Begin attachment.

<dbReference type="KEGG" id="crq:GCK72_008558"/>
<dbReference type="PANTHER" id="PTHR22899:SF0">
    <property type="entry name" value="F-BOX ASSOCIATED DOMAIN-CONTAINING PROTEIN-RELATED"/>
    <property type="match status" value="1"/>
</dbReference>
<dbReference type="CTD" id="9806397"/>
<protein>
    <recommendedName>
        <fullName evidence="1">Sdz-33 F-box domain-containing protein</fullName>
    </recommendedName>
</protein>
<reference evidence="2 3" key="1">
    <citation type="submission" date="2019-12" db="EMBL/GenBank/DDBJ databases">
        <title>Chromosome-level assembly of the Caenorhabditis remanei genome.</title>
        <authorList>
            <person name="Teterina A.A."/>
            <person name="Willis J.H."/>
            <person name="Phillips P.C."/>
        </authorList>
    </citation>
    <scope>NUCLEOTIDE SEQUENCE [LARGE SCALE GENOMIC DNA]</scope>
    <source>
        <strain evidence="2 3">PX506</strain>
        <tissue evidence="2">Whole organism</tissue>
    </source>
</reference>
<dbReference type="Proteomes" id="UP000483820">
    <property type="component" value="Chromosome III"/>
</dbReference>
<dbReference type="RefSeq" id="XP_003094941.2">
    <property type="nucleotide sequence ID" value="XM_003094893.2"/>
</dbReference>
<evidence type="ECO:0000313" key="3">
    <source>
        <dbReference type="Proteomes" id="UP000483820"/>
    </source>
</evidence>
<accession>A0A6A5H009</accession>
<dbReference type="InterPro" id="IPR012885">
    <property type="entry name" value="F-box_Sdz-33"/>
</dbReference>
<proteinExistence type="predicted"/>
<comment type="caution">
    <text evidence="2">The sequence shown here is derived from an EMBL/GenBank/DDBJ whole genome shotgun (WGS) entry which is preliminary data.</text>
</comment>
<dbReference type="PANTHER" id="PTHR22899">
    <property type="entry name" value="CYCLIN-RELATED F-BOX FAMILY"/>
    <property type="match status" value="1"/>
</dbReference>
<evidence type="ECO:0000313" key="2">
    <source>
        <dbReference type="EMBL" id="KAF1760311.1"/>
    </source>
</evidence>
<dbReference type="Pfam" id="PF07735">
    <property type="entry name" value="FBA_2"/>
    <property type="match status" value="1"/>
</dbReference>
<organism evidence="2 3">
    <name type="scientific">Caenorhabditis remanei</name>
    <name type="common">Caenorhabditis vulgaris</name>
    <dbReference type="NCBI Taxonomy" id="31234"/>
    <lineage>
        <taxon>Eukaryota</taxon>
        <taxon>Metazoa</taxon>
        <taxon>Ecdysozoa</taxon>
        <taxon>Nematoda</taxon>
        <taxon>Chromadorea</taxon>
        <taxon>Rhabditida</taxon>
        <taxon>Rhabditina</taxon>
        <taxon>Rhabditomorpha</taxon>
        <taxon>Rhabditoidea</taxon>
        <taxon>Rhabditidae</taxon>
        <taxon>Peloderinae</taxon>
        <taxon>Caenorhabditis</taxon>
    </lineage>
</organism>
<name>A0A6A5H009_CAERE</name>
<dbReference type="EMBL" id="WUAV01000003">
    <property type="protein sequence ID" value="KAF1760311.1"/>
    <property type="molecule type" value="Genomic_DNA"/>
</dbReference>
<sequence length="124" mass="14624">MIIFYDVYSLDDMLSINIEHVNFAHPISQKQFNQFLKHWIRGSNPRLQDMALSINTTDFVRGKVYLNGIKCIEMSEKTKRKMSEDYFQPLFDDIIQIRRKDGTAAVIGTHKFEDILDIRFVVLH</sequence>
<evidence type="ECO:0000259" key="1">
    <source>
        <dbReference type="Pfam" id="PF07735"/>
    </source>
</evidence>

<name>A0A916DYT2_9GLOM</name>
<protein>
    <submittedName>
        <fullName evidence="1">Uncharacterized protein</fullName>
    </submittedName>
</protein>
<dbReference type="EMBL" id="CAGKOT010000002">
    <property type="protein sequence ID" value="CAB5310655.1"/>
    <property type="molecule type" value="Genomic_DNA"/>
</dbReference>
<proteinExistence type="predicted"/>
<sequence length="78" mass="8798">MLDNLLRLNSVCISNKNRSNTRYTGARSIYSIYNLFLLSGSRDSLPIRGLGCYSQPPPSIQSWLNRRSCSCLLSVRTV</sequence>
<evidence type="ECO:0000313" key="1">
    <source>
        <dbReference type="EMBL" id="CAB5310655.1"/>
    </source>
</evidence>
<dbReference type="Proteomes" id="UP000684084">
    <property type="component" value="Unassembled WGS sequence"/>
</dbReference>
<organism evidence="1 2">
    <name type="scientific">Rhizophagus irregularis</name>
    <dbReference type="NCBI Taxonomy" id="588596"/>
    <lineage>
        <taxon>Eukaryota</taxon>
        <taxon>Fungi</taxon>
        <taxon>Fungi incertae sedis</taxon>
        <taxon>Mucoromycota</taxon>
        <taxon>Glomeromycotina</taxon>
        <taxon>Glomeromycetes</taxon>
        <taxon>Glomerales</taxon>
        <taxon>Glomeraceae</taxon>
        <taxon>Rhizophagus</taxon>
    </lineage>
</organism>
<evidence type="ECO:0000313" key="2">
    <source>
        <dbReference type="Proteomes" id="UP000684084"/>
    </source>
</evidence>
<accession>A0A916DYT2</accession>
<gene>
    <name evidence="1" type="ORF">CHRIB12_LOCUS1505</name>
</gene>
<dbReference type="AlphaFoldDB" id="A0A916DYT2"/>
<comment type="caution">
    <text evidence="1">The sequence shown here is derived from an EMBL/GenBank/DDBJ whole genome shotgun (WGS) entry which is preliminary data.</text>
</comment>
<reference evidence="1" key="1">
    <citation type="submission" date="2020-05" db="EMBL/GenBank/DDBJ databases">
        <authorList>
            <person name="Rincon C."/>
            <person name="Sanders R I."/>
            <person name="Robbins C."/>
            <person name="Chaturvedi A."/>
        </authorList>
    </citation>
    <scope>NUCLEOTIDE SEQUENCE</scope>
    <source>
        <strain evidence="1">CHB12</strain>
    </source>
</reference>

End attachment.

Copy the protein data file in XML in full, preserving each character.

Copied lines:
<dbReference type="KEGG" id="crq:GCK72_008558"/>
<dbReference type="PANTHER" id="PTHR22899:SF0">
    <property type="entry name" value="F-BOX ASSOCIATED DOMAIN-CONTAINING PROTEIN-RELATED"/>
    <property type="match status" value="1"/>
</dbReference>
<dbReference type="CTD" id="9806397"/>
<protein>
    <recommendedName>
        <fullName evidence="1">Sdz-33 F-box domain-containing protein</fullName>
    </recommendedName>
</protein>
<reference evidence="2 3" key="1">
    <citation type="submission" date="2019-12" db="EMBL/GenBank/DDBJ databases">
        <title>Chromosome-level assembly of the Caenorhabditis remanei genome.</title>
        <authorList>
            <person name="Teterina A.A."/>
            <person name="Willis J.H."/>
            <person name="Phillips P.C."/>
        </authorList>
    </citation>
    <scope>NUCLEOTIDE SEQUENCE [LARGE SCALE GENOMIC DNA]</scope>
    <source>
        <strain evidence="2 3">PX506</strain>
        <tissue evidence="2">Whole organism</tissue>
    </source>
</reference>
<dbReference type="Proteomes" id="UP000483820">
    <property type="component" value="Chromosome III"/>
</dbReference>
<dbReference type="RefSeq" id="XP_003094941.2">
    <property type="nucleotide sequence ID" value="XM_003094893.2"/>
</dbReference>
<evidence type="ECO:0000313" key="3">
    <source>
        <dbReference type="Proteomes" id="UP000483820"/>
    </source>
</evidence>
<accession>A0A6A5H009</accession>
<dbReference type="InterPro" id="IPR012885">
    <property type="entry name" value="F-box_Sdz-33"/>
</dbReference>
<proteinExistence type="predicted"/>
<comment type="caution">
    <text evidence="2">The sequence shown here is derived from an EMBL/GenBank/DDBJ whole genome shotgun (WGS) entry which is preliminary data.</text>
</comment>
<dbReference type="PANTHER" id="PTHR22899">
    <property type="entry name" value="CYCLIN-RELATED F-BOX FAMILY"/>
    <property type="match status" value="1"/>
</dbReference>
<evidence type="ECO:0000313" key="2">
    <source>
        <dbReference type="EMBL" id="KAF1760311.1"/>
    </source>
</evidence>
<dbReference type="Pfam" id="PF07735">
    <property type="entry name" value="FBA_2"/>
    <property type="match status" value="1"/>
</dbReference>
<organism evidence="2 3">
    <name type="scientific">Caenorhabditis remanei</name>
    <name type="common">Caenorhabditis vulgaris</name>
    <dbReference type="NCBI Taxonomy" id="31234"/>
    <lineage>
        <taxon>Eukaryota</taxon>
        <taxon>Metazoa</taxon>
        <taxon>Ecdysozoa</taxon>
        <taxon>Nematoda</taxon>
        <taxon>Chromadorea</taxon>
        <taxon>Rhabditida</taxon>
        <taxon>Rhabditina</taxon>
        <taxon>Rhabditomorpha</taxon>
        <taxon>Rhabditoidea</taxon>
        <taxon>Rhabditidae</taxon>
        <taxon>Peloderinae</taxon>
        <taxon>Caenorhabditis</taxon>
    </lineage>
</organism>
<name>A0A6A5H009_CAERE</name>
<dbReference type="EMBL" id="WUAV01000003">
    <property type="protein sequence ID" value="KAF1760311.1"/>
    <property type="molecule type" value="Genomic_DNA"/>
</dbReference>
<sequence length="124" mass="14624">MIIFYDVYSLDDMLSINIEHVNFAHPISQKQFNQFLKHWIRGSNPRLQDMALSINTTDFVRGKVYLNGIKCIEMSEKTKRKMSEDYFQPLFDDIIQIRRKDGTAAVIGTHKFEDILDIRFVVLH</sequence>
<evidence type="ECO:0000259" key="1">
    <source>
        <dbReference type="Pfam" id="PF07735"/>
    </source>
</evidence>

<name>A0A916DYT2_9GLOM</name>
<protein>
    <submittedName>
        <fullName evidence="1">Uncharacterized protein</fullName>
    </submittedName>
</protein>
<dbReference type="EMBL" id="CAGKOT010000002">
    <property type="protein sequence ID" value="CAB5310655.1"/>
    <property type="molecule type" value="Genomic_DNA"/>
</dbReference>
<proteinExistence type="predicted"/>
<sequence length="78" mass="8798">MLDNLLRLNSVCISNKNRSNTRYTGARSIYSIYNLFLLSGSRDSLPIRGLGCYSQPPPSIQSWLNRRSCSCLLSVRTV</sequence>
<evidence type="ECO:0000313" key="1">
    <source>
        <dbReference type="EMBL" id="CAB5310655.1"/>
    </source>
</evidence>
<dbReference type="Proteomes" id="UP000684084">
    <property type="component" value="Unassembled WGS sequence"/>
</dbReference>
<organism evidence="1 2">
    <name type="scientific">Rhizophagus irregularis</name>
    <dbReference type="NCBI Taxonomy" id="588596"/>
    <lineage>
        <taxon>Eukaryota</taxon>
        <taxon>Fungi</taxon>
        <taxon>Fungi incertae sedis</taxon>
        <taxon>Mucoromycota</taxon>
        <taxon>Glomeromycotina</taxon>
        <taxon>Glomeromycetes</taxon>
        <taxon>Glomerales</taxon>
        <taxon>Glomeraceae</taxon>
        <taxon>Rhizophagus</taxon>
    </lineage>
</organism>
<evidence type="ECO:0000313" key="2">
    <source>
        <dbReference type="Proteomes" id="UP000684084"/>
    </source>
</evidence>
<accession>A0A916DYT2</accession>
<gene>
    <name evidence="1" type="ORF">CHRIB12_LOCUS1505</name>
</gene>
<dbReference type="AlphaFoldDB" id="A0A916DYT2"/>
<comment type="caution">
    <text evidence="1">The sequence shown here is derived from an EMBL/GenBank/DDBJ whole genome shotgun (WGS) entry which is preliminary data.</text>
</comment>
<reference evidence="1" key="1">
    <citation type="submission" date="2020-05" db="EMBL/GenBank/DDBJ databases">
        <authorList>
            <person name="Rincon C."/>
            <person name="Sanders R I."/>
            <person name="Robbins C."/>
            <person name="Chaturvedi A."/>
        </authorList>
    </citation>
    <scope>NUCLEOTIDE SEQUENCE</scope>
    <source>
        <strain evidence="1">CHB12</strain>
    </source>
</reference>